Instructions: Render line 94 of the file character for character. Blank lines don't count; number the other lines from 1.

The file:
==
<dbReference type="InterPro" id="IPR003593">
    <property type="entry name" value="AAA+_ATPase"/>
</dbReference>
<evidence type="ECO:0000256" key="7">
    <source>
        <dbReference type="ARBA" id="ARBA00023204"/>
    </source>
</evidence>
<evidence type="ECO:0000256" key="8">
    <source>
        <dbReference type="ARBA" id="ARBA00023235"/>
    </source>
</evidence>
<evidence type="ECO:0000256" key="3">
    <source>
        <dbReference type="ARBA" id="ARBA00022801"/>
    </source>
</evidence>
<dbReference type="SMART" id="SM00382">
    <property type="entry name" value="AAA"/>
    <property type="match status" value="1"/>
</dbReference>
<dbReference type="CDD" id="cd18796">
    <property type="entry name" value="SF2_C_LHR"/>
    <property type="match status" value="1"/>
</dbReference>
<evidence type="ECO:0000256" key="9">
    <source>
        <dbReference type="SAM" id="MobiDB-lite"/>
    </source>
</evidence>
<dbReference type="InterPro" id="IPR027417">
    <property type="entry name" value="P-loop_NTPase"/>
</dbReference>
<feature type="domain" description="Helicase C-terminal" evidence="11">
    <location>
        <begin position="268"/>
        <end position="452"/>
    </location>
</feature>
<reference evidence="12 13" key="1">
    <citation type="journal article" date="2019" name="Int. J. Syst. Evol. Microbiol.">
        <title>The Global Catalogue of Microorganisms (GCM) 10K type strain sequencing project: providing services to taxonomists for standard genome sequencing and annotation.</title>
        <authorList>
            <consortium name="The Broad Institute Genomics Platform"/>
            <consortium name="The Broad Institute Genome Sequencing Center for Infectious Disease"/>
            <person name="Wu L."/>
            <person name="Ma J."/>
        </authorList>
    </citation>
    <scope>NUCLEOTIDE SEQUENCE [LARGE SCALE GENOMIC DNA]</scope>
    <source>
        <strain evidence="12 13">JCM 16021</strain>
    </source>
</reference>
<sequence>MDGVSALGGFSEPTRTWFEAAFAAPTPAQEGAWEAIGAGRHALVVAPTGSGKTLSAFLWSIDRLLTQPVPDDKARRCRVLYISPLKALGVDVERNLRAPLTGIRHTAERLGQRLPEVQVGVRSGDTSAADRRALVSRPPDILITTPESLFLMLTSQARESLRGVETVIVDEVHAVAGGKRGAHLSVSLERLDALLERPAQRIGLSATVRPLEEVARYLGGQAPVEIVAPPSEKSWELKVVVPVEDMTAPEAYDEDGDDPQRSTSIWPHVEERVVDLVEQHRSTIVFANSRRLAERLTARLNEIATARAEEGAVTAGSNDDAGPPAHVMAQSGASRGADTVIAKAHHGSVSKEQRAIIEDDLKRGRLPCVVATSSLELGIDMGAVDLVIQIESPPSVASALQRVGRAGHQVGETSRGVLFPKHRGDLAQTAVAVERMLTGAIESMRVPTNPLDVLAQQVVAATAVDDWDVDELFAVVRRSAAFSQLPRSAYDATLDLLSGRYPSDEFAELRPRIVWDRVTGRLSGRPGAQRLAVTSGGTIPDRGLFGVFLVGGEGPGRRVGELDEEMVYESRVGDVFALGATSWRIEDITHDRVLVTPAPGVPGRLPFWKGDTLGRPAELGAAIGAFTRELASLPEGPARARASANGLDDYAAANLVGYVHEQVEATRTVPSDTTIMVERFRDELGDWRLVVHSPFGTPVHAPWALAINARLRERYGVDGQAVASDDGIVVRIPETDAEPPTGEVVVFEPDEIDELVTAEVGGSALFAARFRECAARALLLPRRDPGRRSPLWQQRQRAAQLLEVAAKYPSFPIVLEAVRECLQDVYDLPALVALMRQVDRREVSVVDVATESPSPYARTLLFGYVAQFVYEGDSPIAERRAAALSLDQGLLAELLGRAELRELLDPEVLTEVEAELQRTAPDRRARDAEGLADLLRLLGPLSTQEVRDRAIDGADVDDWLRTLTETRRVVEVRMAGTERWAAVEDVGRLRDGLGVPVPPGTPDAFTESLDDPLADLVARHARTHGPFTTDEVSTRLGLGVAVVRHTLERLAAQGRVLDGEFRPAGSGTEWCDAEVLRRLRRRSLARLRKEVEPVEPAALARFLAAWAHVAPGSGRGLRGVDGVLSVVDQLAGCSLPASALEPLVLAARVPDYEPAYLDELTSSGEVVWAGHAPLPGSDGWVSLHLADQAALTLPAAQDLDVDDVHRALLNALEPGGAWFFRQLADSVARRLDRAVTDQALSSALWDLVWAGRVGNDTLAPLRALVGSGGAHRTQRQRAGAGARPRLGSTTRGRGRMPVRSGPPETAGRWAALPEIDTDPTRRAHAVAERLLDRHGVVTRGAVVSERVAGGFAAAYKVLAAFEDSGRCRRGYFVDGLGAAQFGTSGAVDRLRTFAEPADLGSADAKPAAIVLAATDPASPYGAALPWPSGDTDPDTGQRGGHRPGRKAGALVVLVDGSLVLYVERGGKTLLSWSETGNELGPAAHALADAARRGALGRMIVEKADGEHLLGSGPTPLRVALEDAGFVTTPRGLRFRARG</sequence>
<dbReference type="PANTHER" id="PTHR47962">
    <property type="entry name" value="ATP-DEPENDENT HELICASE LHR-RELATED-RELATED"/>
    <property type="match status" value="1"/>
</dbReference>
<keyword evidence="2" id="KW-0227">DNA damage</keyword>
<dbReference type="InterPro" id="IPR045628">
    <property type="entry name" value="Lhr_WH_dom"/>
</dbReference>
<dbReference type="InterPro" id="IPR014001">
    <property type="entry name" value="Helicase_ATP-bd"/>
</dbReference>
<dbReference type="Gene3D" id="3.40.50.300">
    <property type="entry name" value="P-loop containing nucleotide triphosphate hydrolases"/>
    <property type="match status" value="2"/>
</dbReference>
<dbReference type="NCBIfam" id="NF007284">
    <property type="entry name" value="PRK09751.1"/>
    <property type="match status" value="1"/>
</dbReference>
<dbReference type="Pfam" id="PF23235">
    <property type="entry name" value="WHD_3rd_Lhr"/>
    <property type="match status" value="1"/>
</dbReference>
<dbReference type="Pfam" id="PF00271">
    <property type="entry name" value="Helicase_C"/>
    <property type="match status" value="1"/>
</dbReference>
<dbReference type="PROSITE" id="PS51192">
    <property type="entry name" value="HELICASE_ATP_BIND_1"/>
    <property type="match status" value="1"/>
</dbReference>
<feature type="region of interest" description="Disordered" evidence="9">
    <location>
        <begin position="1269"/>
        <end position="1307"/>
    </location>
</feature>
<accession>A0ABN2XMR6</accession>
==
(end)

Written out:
<accession>A0ABN2XMR6</accession>